August 28, 2015

Zero Motivation (2014)

Zero Motivation (2014) - Movie Review
Directed by: Talya Lavie
Country: Israel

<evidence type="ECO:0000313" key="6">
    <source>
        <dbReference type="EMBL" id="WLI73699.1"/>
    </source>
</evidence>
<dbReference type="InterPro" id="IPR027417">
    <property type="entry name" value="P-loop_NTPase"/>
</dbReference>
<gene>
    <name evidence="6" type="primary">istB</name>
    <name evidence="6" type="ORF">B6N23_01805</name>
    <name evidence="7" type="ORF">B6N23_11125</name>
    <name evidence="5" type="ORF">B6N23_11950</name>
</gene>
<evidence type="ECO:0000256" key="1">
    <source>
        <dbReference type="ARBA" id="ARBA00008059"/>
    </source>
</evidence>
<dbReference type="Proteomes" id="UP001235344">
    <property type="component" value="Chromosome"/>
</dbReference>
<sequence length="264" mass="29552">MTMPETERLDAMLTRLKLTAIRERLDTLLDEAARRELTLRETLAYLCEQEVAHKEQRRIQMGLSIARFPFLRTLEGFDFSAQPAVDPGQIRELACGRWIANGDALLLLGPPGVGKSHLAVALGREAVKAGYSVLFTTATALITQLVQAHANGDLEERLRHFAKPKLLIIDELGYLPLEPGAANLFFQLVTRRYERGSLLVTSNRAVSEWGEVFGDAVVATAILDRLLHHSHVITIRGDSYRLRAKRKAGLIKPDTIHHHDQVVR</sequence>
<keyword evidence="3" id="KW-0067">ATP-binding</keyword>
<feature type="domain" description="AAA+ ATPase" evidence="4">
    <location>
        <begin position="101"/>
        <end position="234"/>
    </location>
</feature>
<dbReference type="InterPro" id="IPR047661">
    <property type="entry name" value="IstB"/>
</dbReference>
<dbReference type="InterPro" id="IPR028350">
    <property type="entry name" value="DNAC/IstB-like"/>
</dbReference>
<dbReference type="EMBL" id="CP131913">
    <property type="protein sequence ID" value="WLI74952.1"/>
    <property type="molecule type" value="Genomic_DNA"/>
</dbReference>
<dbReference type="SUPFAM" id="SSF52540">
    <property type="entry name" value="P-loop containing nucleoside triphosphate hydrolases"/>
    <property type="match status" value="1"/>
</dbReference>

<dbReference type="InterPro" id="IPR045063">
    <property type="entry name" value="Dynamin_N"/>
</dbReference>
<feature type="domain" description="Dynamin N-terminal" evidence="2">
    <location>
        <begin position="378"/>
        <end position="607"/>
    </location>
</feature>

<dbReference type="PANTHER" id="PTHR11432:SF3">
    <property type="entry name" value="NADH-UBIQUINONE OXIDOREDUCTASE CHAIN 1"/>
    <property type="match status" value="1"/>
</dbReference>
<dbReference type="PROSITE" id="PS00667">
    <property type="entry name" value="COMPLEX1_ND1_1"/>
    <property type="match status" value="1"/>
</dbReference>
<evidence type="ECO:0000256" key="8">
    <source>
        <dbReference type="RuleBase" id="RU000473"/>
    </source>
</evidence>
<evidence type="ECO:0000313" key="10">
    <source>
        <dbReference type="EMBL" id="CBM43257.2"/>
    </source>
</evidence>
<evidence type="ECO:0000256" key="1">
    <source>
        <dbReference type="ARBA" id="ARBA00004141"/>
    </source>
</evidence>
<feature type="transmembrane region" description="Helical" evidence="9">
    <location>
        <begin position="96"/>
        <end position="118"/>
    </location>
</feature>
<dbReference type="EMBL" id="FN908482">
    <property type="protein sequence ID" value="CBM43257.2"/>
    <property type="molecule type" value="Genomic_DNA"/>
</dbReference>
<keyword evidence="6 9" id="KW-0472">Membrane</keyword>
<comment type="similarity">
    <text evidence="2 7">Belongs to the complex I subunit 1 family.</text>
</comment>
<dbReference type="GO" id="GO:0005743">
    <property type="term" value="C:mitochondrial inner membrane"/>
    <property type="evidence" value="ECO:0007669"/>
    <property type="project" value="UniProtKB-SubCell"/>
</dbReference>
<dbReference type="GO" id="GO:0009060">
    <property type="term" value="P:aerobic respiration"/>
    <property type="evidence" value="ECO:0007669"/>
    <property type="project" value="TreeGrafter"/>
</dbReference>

Movie Review: In “Zero Motivation”, the newcomer director, Talya Lavie, sneers at a female Israeli military unit stationed in a remote base where the boredom is high and the motivation is low. She wrote the story based on her own experiences serving in the Israeli Defense Forces. This resourceful comedy is divided into three distinct chapters, alternating the main protagonists among the small group of women. In the first one, Daffi (Nelly Tagar) can’t wait to be transferred to Tel Aviv, and for that to take effect, she brings in a new girl, Tehila (Yonit Tobi), who she believes to be her substitute. However, Tehila is nothing more than a civilian whose true motives for being there lead her to a tragic suicide. In the meantime, Zohar (Dana Ivgy), the laziest soldier ever, is obsessed with the computer game ‘Mine Sweeper’, which she’s a world record holder. This is not her single obsession since the idea of losing virginity doesn't get out of her head. After the unanticipated suicide, Rama (Shani Klein), the corpulent commander of the female unit sees her chances of being promoted reduced. The next chapter points the way to the weird Irena (Tamara Klingon), originally from Russia, who thinks she’s possessed by the ghost of Tehila and urges Zohar to find a man as soon as possible. The latter’s adventure with a recently arrived soldier didn’t go so well and Zohar returns obsessively to her PC games while tries to leave her mark in the army by shredding all the paper in the office. In the last chapter, the stern Rama is discharged to civilian life, while Daffi is promoted to commander. She gets into a fight with the disobedient Zohar, and both end up in prison. In the end, friendship triumphs after an agitated climax. A humorous atmosphere is permanently present in Ms. Lavie’s refreshing approach while a few moments of weirdness appear here and there. Even the toughest situations seem light, which in the case, is not necessarily unfavorably. “Zero Motivation”, a well-contextualized feel-good comedy with minor faults, actually offers lots of motivation to the viewers, and the perfect casting was the key factor for that achievement.

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